All the above comes as the government is seeking to complete negotiations with the Russian-led Eurasian Economic Community's (EurAsEc) anti-crisis fund for the release of the latest tranche of $440m in Funds by the end of 2013 - as part of the original $3bn financing programme for Belarus. The EurAsEc support for Belarus was originally tied to a far-reaching programme of economic reform, including fiscal consolidation and structural reform. The latter reforms have generally lagged - the assumption had been that Russia pushed the latter reform programme to drive forward privatisations/state asset sales through which Russian companies could secure stakes in key strategic assets in Belarus. In the event, Russia has thus far been disappointed.
The macro challenges facing the Lukashenko administration are now quite significant, as there has been a fairly generalised deterioration in the country's credit matrix over the past six months.
The external accounts have, in particular, seen a marked turnaround over the past year, with the current account, moving from a position close to balance in mid-2012, back to a deficit of $5.5bn as of the second quarter, equivalent to around 8.7% of GDP. While the current account is still significantly lower (half) the level seen in early 2011, at the time of Belarus' last balance of payments crisis, when the Belarus ruble lost around 60% of its value, the trend deterioration is quite striking and indicates an underlying lack of competitiveness, and difficult market conditions for key exports - particularly potash, which accounts for around 5% of exports, and has seen a marked drop in prices after the collapse of the consortium between Belaruskali and Uralkali earlier this year.
Trends on the merchandise trade account have significantly driven the deterioration on the current account. Herein, data from the central bank suggests that exports were lower by around 23% for the period January-August, while imports moderated just 10.2%, which took the deficit on merchandise trade to $1,966m from the surplus of $2,445m posted in the year earlier period.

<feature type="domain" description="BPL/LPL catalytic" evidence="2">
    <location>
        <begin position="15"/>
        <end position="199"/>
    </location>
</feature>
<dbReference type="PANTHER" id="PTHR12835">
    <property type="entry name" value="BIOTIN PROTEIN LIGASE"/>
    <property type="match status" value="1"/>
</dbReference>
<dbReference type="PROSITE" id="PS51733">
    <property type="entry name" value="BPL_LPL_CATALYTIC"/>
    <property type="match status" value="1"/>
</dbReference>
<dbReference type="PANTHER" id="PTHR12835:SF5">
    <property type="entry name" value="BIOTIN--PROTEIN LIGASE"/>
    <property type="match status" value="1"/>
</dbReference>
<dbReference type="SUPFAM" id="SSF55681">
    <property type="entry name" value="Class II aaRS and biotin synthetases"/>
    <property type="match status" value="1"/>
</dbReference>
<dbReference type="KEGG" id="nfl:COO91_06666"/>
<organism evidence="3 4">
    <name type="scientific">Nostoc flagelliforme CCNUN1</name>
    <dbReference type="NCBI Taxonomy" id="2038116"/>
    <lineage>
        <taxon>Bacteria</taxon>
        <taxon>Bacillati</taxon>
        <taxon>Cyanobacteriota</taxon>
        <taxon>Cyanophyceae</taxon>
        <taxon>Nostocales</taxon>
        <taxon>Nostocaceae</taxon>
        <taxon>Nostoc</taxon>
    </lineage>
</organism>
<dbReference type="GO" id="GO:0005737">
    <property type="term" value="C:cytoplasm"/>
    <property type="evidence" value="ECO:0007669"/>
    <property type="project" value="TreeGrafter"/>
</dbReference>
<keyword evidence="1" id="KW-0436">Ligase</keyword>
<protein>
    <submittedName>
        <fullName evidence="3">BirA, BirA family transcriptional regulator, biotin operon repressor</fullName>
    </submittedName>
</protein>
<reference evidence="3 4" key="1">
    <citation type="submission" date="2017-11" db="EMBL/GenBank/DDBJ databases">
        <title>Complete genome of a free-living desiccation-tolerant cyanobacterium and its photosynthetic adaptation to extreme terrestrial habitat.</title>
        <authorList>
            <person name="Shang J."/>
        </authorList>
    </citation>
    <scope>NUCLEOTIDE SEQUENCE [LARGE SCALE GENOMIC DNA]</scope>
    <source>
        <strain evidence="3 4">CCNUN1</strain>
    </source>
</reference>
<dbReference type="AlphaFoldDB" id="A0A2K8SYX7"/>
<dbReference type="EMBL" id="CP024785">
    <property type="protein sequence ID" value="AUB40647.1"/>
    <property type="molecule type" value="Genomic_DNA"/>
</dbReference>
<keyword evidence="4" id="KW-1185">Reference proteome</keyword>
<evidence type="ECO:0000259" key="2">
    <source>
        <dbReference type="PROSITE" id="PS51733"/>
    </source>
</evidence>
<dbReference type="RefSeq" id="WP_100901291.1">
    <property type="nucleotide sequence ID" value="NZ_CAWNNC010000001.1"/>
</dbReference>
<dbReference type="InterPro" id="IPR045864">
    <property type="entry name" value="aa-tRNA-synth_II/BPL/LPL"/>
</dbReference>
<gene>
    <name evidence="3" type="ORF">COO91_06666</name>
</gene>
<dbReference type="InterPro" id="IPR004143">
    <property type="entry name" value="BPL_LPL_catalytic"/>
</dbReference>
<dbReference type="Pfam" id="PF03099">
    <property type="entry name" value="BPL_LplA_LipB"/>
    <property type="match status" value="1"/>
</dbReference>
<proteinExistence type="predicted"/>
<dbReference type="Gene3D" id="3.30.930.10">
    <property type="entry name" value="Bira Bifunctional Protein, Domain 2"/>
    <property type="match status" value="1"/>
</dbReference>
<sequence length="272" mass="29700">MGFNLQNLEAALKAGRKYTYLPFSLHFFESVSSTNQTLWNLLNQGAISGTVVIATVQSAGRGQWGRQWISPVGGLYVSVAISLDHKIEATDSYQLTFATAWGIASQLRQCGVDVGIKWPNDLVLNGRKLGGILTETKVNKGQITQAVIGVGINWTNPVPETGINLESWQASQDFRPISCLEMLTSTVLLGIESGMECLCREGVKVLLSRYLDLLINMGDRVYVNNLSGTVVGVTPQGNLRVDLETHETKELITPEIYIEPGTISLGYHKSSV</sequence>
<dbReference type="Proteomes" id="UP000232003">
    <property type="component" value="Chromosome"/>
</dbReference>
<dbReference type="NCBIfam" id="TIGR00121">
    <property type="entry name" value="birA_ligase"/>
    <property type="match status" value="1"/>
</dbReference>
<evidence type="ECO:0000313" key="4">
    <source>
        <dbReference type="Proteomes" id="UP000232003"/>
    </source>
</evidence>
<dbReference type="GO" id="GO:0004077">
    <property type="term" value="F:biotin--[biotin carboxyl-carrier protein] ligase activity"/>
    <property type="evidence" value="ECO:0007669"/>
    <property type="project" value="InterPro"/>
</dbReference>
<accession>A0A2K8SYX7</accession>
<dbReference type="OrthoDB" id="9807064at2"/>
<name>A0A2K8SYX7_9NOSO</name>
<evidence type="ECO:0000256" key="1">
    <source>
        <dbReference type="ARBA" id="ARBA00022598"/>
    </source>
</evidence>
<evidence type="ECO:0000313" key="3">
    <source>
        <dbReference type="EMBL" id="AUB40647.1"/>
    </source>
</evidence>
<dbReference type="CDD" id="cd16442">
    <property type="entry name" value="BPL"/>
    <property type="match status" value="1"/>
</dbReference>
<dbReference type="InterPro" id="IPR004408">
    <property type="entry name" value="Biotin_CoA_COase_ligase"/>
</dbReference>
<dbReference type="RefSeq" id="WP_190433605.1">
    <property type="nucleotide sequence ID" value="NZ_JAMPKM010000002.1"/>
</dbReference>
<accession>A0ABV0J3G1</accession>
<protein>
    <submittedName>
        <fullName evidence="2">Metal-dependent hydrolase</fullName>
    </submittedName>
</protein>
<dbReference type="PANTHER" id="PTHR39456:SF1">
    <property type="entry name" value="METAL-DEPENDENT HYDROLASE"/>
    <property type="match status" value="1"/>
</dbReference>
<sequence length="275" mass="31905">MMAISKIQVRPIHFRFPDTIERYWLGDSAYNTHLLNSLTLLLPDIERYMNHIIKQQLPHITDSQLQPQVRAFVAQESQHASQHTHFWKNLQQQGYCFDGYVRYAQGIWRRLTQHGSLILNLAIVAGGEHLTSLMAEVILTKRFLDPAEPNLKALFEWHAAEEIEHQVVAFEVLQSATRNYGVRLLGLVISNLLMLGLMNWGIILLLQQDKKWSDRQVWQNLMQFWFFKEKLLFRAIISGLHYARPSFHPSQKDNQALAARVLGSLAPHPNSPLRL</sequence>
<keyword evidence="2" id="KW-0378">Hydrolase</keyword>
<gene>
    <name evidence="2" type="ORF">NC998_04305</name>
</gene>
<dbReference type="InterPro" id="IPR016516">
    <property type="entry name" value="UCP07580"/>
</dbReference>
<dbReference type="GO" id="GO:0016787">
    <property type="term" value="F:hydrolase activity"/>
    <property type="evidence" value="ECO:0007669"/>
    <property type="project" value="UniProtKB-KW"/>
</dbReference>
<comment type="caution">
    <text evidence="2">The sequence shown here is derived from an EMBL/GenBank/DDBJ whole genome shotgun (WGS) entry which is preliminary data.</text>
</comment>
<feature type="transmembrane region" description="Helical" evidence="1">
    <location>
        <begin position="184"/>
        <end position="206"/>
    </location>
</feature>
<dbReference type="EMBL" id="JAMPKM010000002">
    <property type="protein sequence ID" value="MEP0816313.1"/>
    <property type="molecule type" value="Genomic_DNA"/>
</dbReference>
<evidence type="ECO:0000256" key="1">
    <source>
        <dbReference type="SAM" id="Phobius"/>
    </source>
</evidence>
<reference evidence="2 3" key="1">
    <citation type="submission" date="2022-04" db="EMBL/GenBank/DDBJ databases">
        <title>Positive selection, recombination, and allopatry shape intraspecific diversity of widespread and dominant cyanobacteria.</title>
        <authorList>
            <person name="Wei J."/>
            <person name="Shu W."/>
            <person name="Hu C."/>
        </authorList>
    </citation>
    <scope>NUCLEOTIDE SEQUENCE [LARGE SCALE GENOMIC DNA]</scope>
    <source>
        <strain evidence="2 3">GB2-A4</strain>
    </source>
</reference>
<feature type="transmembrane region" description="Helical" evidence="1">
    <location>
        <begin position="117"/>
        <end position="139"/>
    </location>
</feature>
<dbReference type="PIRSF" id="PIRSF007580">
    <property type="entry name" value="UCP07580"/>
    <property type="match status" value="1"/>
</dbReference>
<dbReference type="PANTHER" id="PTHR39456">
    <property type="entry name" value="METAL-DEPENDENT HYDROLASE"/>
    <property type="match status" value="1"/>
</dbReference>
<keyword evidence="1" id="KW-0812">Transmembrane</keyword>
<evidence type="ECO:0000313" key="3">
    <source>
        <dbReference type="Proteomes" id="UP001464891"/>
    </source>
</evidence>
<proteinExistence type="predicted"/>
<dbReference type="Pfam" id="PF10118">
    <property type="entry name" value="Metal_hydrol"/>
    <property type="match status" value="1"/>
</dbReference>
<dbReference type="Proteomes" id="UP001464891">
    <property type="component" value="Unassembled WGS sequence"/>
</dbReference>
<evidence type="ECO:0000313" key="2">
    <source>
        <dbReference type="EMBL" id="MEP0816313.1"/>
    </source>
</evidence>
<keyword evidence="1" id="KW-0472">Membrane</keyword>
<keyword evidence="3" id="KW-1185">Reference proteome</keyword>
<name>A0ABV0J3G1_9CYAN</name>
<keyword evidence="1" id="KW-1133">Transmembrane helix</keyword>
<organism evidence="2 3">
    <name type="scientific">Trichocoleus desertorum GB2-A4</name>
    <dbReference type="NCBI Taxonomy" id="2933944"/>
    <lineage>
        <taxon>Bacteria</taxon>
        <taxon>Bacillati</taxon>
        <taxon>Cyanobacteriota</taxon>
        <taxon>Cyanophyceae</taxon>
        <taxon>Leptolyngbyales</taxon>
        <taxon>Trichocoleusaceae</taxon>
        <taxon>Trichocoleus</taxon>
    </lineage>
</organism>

In terms of the financing of the current account, in recent years the deficit has been funded through a combination of asset sales, generating net FDI inflows of $2.2bn in the year to the second quarter, foreign loans (mostly from Russia/China), and some draw down in FX reserves. Ultimately this is likely to continue to be the strategy going forward, ie. reliance on state asset sales and foreign loans, plus perhaps also a modicum of policy tightening/exchange rate adjustment to narrow the current account and hence external financing needs.
Recent months have seen downward pressure on official FX reserves held by the central bank. Indeed, the central bank lost around $700m in reserves in the period since April, and the wave of emerging market selling seen around concern over US Federal Reserve tapering.
However, this still represented only around 10% of total reserves, which still remain considerably above levels seen in the run up to the 2010-11 crisis - that said, reserves dropped precipitously and quickly over the course of 2010, and through to mid-2011 until Belarus secured emergency financing from the EurAsEc organisation. At present we don't quite appear to be at such a serious juncture, but the Lukashenko regime seem now to be taking no chances, now moving to secure additional external financing and while options are available. Perhaps they are mindful still that FX reserve cover still only stands at about 1.5 months, ie. half the level normally required prudent.
One significant advantage this time around for the authorities in Belarus is that they operate a much more flexible exchange rate regime, and have allowed the ruble to weaken in response to the weakening trade and current account positions. This seems to have taken some of the pressure off FX reserves and bought the authorities some time.
All the above comes as growth has seriously disappointed, with the second quarter posting a real GDP contraction of 0.6%, after 3.8% growth in the first quarter. This compares with the government's grandiose projection of 8.5% real GDP growth for the full year in 2013, followed by 5.7% growth in 2014 - important given that presidential elections are due in 2015. By contrast, the IMF in its latest WEO projects 2.1% growth in 2013, followed by 2.5% growth in 2014, and 3% in 2015.
Lukashenko's apparent decision to seek external assistance now - perhaps funded by selling of state assets - perhaps reflects a desire to avoid a pre-election balance of payments crisis, but also to begin to try to buoy the economy and growth pre-election.